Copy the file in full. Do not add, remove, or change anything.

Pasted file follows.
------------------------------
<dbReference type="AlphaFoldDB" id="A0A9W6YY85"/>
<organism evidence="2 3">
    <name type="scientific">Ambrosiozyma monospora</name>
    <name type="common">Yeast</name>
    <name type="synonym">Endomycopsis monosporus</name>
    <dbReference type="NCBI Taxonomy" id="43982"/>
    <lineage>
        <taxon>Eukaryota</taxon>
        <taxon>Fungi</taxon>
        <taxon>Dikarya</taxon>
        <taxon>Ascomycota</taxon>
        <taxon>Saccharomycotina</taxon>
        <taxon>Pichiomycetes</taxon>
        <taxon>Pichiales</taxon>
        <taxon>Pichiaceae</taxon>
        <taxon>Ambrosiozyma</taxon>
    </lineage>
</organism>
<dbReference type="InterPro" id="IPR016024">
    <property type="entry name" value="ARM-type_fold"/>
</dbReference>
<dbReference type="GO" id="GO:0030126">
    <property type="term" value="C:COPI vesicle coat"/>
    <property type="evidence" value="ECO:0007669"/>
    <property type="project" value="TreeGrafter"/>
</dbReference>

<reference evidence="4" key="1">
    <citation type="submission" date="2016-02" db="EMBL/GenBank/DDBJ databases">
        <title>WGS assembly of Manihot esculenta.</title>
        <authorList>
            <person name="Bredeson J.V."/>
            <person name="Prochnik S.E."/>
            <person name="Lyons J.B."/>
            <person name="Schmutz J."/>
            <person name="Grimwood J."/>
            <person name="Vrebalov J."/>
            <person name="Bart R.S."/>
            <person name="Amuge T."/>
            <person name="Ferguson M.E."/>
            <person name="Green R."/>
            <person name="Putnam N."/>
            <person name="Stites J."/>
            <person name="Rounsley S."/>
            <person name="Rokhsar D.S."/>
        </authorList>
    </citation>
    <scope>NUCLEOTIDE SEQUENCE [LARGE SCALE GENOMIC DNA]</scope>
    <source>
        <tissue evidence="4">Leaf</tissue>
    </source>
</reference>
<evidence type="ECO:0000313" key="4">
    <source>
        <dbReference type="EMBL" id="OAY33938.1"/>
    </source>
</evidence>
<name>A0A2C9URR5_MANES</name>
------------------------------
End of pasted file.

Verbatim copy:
<dbReference type="AlphaFoldDB" id="A0A9W6YY85"/>
<organism evidence="2 3">
    <name type="scientific">Ambrosiozyma monospora</name>
    <name type="common">Yeast</name>
    <name type="synonym">Endomycopsis monosporus</name>
    <dbReference type="NCBI Taxonomy" id="43982"/>
    <lineage>
        <taxon>Eukaryota</taxon>
        <taxon>Fungi</taxon>
        <taxon>Dikarya</taxon>
        <taxon>Ascomycota</taxon>
        <taxon>Saccharomycotina</taxon>
        <taxon>Pichiomycetes</taxon>
        <taxon>Pichiales</taxon>
        <taxon>Pichiaceae</taxon>
        <taxon>Ambrosiozyma</taxon>
    </lineage>
</organism>
<dbReference type="InterPro" id="IPR016024">
    <property type="entry name" value="ARM-type_fold"/>
</dbReference>
<dbReference type="GO" id="GO:0030126">
    <property type="term" value="C:COPI vesicle coat"/>
    <property type="evidence" value="ECO:0007669"/>
    <property type="project" value="TreeGrafter"/>
</dbReference>

<reference evidence="4" key="1">
    <citation type="submission" date="2016-02" db="EMBL/GenBank/DDBJ databases">
        <title>WGS assembly of Manihot esculenta.</title>
        <authorList>
            <person name="Bredeson J.V."/>
            <person name="Prochnik S.E."/>
            <person name="Lyons J.B."/>
            <person name="Schmutz J."/>
            <person name="Grimwood J."/>
            <person name="Vrebalov J."/>
            <person name="Bart R.S."/>
            <person name="Amuge T."/>
            <person name="Ferguson M.E."/>
            <person name="Green R."/>
            <person name="Putnam N."/>
            <person name="Stites J."/>
            <person name="Rounsley S."/>
            <person name="Rokhsar D.S."/>
        </authorList>
    </citation>
    <scope>NUCLEOTIDE SEQUENCE [LARGE SCALE GENOMIC DNA]</scope>
    <source>
        <tissue evidence="4">Leaf</tissue>
    </source>
</reference>
<evidence type="ECO:0000313" key="4">
    <source>
        <dbReference type="EMBL" id="OAY33938.1"/>
    </source>
</evidence>
<name>A0A2C9URR5_MANES</name>